2. Take immediate action to implement strong health protections at all oil drilling facilities during the phase-out period, protecting nearby residents, especially low-income people of color who continue to experience disproportionate exposure to harm;

3. Provide for a just transition for workers to move into comparable, family-sustaining jobs in the green economy, and for neighboring communities to help ensure safe and proper clean-up and bioremediation of the sites, while determining the future land use to meet their needs for open space, affordable housing, small business revitalization, rematriation of native land.

“Much remains to be done to ensure that all Angelenos can breathe clean air and enjoy the benefits of phasing out fossil fuels,” the report says. “Together, we must do this.”


This is a report in seven parts that tells the story of how a coalition of organizations dedicated to protecting health and the environment worked patiently to mobilize communities to successfully achieve a ban on all new drilling and to phase-out existing ones.

These are the stories that make up the report:

  • Geography and Health Consequences of Oil Drilling in Los Angeles: An Update on a Decade of Research.
  • A Community with a Mission to Heal Itself: People Not Pozos and The Allenco Drill Site.
  • From Drilling to Dreaming: A South Los Angeles Neighborhood Realizes its Vision for a Post-Fossil Fuel Future.
  • Wilmington vs Warren E&P: The Ongoing Fight Against Discriminatory and Illegal Rubber-Stamping of Oil Wells in Their Neighborhood.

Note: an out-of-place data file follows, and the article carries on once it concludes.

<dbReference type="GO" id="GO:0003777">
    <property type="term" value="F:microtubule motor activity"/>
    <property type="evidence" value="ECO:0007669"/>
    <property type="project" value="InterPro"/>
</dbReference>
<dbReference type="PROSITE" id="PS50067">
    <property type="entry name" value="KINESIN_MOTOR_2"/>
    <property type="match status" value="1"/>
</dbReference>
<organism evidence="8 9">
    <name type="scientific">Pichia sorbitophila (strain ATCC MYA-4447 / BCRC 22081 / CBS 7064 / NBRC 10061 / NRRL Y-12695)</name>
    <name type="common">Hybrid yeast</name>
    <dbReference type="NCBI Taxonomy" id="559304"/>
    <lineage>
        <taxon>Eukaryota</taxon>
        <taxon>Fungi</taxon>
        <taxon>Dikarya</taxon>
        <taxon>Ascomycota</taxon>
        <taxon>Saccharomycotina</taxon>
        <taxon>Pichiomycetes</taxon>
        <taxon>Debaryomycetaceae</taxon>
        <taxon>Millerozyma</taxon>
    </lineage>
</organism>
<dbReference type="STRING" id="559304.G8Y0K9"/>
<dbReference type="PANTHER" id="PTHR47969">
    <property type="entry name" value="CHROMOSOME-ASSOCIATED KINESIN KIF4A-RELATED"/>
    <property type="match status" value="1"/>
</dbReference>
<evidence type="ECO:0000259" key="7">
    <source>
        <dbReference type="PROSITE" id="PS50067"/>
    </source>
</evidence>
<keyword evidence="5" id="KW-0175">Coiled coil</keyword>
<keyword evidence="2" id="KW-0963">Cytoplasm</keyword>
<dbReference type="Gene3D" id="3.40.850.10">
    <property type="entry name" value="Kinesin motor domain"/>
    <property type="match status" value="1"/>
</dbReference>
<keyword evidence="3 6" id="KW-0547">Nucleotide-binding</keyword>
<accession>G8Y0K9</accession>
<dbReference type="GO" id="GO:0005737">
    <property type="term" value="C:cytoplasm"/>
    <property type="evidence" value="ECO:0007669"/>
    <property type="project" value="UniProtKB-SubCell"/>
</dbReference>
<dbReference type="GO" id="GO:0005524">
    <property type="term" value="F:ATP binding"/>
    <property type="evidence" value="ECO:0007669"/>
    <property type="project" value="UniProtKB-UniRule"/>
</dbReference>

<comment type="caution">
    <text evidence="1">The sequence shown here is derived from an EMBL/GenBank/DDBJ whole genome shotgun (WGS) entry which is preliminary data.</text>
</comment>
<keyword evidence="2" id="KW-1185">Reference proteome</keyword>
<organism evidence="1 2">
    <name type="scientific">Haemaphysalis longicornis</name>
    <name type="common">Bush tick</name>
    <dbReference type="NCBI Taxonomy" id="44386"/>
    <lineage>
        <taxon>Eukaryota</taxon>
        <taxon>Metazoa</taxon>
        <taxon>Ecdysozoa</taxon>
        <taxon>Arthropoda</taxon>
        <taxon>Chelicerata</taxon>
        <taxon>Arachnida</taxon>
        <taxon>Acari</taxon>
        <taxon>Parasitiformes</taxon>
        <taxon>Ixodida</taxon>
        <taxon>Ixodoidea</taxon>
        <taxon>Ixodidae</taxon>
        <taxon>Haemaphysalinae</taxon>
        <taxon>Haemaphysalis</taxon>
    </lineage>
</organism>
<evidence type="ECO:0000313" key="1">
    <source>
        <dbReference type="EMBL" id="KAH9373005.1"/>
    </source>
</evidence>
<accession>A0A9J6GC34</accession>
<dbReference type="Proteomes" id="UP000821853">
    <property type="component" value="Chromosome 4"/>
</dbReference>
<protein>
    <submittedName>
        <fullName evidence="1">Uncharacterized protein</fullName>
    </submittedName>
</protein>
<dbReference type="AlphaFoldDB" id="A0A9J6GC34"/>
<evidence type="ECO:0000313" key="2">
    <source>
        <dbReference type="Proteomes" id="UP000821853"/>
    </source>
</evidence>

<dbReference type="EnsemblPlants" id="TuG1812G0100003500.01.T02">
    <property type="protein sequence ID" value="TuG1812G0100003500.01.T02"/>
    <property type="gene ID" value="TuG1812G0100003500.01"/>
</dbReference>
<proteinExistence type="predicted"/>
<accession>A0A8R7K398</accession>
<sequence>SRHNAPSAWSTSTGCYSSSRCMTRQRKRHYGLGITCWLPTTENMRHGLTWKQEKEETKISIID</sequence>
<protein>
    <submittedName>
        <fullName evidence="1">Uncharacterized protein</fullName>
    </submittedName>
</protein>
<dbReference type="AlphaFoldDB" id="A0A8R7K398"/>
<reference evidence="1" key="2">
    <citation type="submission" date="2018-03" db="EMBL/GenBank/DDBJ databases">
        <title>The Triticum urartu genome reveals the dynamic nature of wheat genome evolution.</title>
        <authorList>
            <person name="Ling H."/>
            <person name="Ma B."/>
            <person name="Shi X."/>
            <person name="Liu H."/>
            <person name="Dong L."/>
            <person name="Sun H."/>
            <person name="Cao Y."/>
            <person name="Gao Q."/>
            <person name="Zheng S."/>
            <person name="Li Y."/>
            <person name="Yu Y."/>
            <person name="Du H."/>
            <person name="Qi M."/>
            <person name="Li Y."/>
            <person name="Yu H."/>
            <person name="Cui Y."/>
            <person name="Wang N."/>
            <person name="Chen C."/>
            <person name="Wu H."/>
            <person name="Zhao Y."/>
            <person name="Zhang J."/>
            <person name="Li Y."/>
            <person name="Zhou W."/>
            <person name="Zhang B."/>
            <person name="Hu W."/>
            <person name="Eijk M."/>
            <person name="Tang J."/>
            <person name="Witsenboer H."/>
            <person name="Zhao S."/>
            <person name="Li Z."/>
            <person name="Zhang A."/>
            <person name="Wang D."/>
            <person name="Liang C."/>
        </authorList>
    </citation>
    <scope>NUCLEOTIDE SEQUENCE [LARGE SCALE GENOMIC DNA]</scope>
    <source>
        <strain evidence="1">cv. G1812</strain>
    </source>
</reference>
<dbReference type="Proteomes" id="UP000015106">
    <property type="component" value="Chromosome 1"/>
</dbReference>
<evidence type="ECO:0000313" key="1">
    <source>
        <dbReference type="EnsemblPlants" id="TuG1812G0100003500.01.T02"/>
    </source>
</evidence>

• The Faith to Fight for Environmental Justice:  Communities Demand Fair Protections at the Murphy Oil Drilling Site.
  • Door-Knocking to Demand Environmental Justice for Communities Around the Inglewood Oil Field
  • The Law and Ending Oil Drilling in Los Angeles.
  • Leading the Way Toward a Just Transition

The report highlights as examples of what has been achieved through the values of community organizing, building coalitions, drawing from legal expertise and science-based research, communicating with media, relationships within the coalition members, sustained funding, and consensus-building.

The fruits of this labor were realized in December 2022 when the Los Angeles City Council unanimously voted to prohibit all new drilling and phase-out existing drilling throughout the city. In January 2023, the Los Angeles County Board of Supervisors followed suit, unanimously voting to do the same in unincorporated LA County, with future actions anticipated to extend and implement the county’s ban and phase-out.


STAND-L.A. (Stand Together Against Neighborhood Drilling) defines itself as an environmental justice coalition of community groups that aims to end neighborhood drilling to protect the health and safety of Angelenos on the front lines of urban oil drilling.

Founded informally in 2013, the coalition was officially formed a year later with the name STAND-L.A and is composed of Communities for a Better Environment, Physicians for Social Responsibility, Esperanza Community Housing Corporation, Holman United Methodist Church, Redeemer Community Partnership, Strategic Concepts in Organization and Policy (Los Angeles) and Black Women for Wellness.